• Image Image
  • Book Type Cross-Genre
  • by Sofia Samatar & Del Samatar
  • Date Published February 2018
  • ISBN-13 978-1-941628-10-2
  • Format Paperback
  • Pages 84pp
  • Price $14.95
  • Review by DM O'Connor

Not since Jose Luis Borges’s Manual de zoología fantástica, a dictionary of 120 mythical beasts meant to be “dipped into” and read “randomly, just as one plays with the shifting patterns of a kaleidoscope,” have I picked up such an intriguing and beautiful collection as Monster Portraits by brother-sister, artist-author, extraordinaire collaborators, Del and Sofia Samatar. The fact that Borges was not a Somali-American growing up in the 1980s makes all the difference between the two works. Style, structure, and intention draws parallels, but the narrative of “other,” of foreign, of nomad, adds a profound political and emotional layer.

  • Image Image
  • Book Type Poetry
  • by Libby Burton
  • Date Published March 2018
  • ISBN-13 978-0-9980534-8-6
  • Format Paperback
  • Pages 80pp
  • Price $16.00
  • Review by DM O'Connor
What other dangers will you step through tonight?
The hours baggy and gathering.
There is nothing mere about this.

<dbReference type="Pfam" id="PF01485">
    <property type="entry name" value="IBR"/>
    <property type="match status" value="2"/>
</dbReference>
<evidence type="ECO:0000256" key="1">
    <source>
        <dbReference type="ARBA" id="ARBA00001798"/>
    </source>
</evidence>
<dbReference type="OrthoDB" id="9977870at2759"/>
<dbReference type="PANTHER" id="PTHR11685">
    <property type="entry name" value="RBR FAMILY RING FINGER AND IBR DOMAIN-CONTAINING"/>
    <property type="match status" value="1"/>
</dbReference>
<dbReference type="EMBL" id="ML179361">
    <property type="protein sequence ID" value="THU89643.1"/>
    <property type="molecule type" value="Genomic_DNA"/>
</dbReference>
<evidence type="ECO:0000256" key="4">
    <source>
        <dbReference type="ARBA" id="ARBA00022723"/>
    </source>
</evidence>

I wanted like hot skin thumping around
the splinter caught within. That, and a tidy gold peace.
—from “Where God Was Not”

Libby Burton’s collection Soft Volcano is a delicate and sensuous meditation on the quotidian. By taking the smallest detail and transcending into the metaphysical, Burton is doing what the best writers do, asking questions that linger in the mind and heart.

  • Subtitle A Love Story
  • Image Image
  • Book Type Nonfiction
  • by Nicole Walker
  • Date Published August 2018
  • ISBN-13 978-0-8142-5485-1
  • Format Paperback
  • Pages 288pp
  • Price $23.95
  • Review by Cody Lee

Toward the middle of Sustainability: A Love Story, I decided to read slower in order to sustain it, if only for a minute longer. I didn’t want the journey to end, just as the author, Nicole Walker, doesn’t want the world to end; there are too many great things to live for, this book being one of them. It is composed of thirty-eight essays, all of which read like prose poems, stuffed with scientific research on topics such as recycling, McDonald’s, and suicide. Most of all, it’s a love story written to Portland, Oregon; Walker’s family; and the little blue dot.

  • Image Image
  • Book Type Fiction
  • by Stu Krieger
  • Date Published November 2017
  • ISBN-13 978-1941861-44-8
  • Format Paperback
  • Pages 361pp
  • Price $22.95
  • Review by DM O'Connor

What if Lee Harvey Oswald’s assassination of JFK was thwarted? What if a hardworking FBI agent discovered the 9/11 plot and arrested the terrorists before they boarded planes? What if an 80-year-old Martin Luther King swore Barak Obama into office as the 44th president? What if a California screenwriter and professor, Stu Krieger, followed four families through these what-ifs from 1963 to 2009? Well, that would be That One Cigarette.